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Murdoch Hardcover – 1 Jan 1993
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From the Back Cover
Rupert Murdoch invented the modern global information empire. His relentless determination and daring and his repeated willingness to bet the balance sheet in order to acquire more newspapers, television stations, satellite networks, cable systems and publishing houses have been amply rewarded: Murdoch's information empire now reaches two thirds of the world's population, making him one of the most powerful men on earth. In this revised edition of his classic 1993 biography, William Shawcross updates the story of Murdoch's battles to extend his electronic "footprint" around the globe. --This text refers to the Paperback edition.
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It is so sad.Shawcross once tried to speak truth to the rich and powerful in books like "Sideshow" and "The Quality Of Mercy",he ended up writing fawning drivel like this and,believe it or not,an authorised biography of the Queen Mother.A career that went backwards.
Most helpful customer reviews on Amazon.com
And on it goes. The man is probably due a biography on par with Snowball. This certainly is not it.
A great read - I enjoyed it immensely - certainly provided insights into big business, government & the media written in a complelling 'no holds barred' style that demonstrated you can call a person a fool & worse & get away with it!
The author situates the ascent of Murdoch within the world political history (cold war, Thatcher, Reagan ...) and gives an incisive portrait of some of his collaborators: Barry Diller and Kelvin Mac Kenzie (editor of his milk cow 'The Sun').
Written with a good sense of humour, e.g. "... Giles should assume the title of Editor Emeritus ... Giles asked Murdoch what this title really meant . It's Latin, Frank. E means exit and meritus means you deserve it." Or, after Murdoch banned alcohol on the working place, someone replied "Free drunks produce better newspapers than sober slaves". The tycoon was even asked by the Vietnamese government to make communist-controlled television more popular!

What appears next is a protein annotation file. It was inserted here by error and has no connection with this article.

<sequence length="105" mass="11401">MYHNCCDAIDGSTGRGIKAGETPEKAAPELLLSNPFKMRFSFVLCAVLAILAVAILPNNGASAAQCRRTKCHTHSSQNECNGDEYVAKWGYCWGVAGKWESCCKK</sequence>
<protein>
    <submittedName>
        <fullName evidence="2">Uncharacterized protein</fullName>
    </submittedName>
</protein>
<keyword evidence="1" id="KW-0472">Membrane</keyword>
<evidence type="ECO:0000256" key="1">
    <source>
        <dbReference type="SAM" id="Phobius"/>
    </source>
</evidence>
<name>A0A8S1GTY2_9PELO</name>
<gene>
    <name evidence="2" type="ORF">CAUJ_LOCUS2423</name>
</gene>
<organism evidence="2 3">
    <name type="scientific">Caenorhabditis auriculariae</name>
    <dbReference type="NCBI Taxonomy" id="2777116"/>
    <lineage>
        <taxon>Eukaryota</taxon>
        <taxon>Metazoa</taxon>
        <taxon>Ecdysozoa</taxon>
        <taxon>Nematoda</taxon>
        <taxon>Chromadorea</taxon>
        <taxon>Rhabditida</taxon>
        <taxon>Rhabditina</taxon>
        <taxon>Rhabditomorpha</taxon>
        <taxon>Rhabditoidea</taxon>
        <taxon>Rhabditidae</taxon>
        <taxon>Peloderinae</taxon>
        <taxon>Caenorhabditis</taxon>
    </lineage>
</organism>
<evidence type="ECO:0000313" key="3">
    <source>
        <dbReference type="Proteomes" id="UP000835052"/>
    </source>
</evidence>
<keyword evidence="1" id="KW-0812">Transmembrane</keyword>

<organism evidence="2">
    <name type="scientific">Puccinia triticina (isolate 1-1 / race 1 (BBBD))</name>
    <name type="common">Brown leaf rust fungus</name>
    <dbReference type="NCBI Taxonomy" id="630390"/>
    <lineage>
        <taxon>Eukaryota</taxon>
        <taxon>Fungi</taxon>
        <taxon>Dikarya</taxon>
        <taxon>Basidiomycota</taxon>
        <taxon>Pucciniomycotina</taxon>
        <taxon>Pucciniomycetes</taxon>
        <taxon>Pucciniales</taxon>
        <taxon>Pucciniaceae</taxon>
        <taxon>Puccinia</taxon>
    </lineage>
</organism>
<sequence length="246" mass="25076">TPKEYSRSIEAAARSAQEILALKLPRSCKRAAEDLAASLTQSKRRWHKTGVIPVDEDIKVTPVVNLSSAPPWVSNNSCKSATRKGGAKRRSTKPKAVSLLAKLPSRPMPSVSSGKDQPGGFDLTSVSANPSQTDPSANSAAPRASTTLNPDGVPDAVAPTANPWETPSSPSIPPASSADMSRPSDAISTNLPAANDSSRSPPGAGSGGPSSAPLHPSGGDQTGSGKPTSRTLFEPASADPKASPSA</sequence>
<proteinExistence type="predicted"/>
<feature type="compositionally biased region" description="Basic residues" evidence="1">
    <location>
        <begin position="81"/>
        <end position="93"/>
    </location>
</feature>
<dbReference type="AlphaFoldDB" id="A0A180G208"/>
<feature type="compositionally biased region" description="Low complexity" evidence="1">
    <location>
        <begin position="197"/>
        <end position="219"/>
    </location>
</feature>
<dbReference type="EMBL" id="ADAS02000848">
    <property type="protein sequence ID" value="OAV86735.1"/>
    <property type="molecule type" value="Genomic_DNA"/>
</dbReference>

Besides, the author gives a sneer at Unesco for attacking freedom of information. One minus point: on different occasions, the author refers to big financial troubles for the media empire without giving the numbers.
A few of my favorite quotes are:
--the new world favors those who pursue policies of which the traders approve.
--The Disruption of 1843 had little to do with theology. It was the culmination of 130 years of a bitter dispute in which the English crown had sought to control the Scottish Church by the appointment of ministers loyal to London. In the early nineteenth century a new generation of younger, more radical men had emerged in the Church of Scotland; they were known as "the wild party," or "the popular party," or the Evangelicals. Ecclesiastically and theologically conservative, yet socially and politically liberal (and some of the downright radical), they hated the controls imposed by London through the Scottish lairds.
--Free Church ministers and elders like James Murdoch tended to be active, hard-headed, well-educated, practical men who knew how to make money and how to use it wisely.
--The debate on the free flow of information would be settled by engineers, not by politicians. Governments would not for long be able to conceal the evidence of their crimes.
--"The very existence of new information channels, operating in real time and across all frontiers, will be a powerful influence for civilized behaviour. If you are arranging a massacre, it will be useless to shoot the cameraman who has so inconveniently appeared on the scene. His pictures will already be safe in the studio five thousand miles away and his final image may hang you."
--Information was being presented as entertainment.
--A really integrated media company has to be in the production of entertainment. It also has to be in news reporting.
--Nations are now increasingly defined by the extent to which knowledge is a tradable commodity in their economies.
This is not a great, classic book, but it does give valuable snippets of how global media systems operate and manipulate and are manipulated.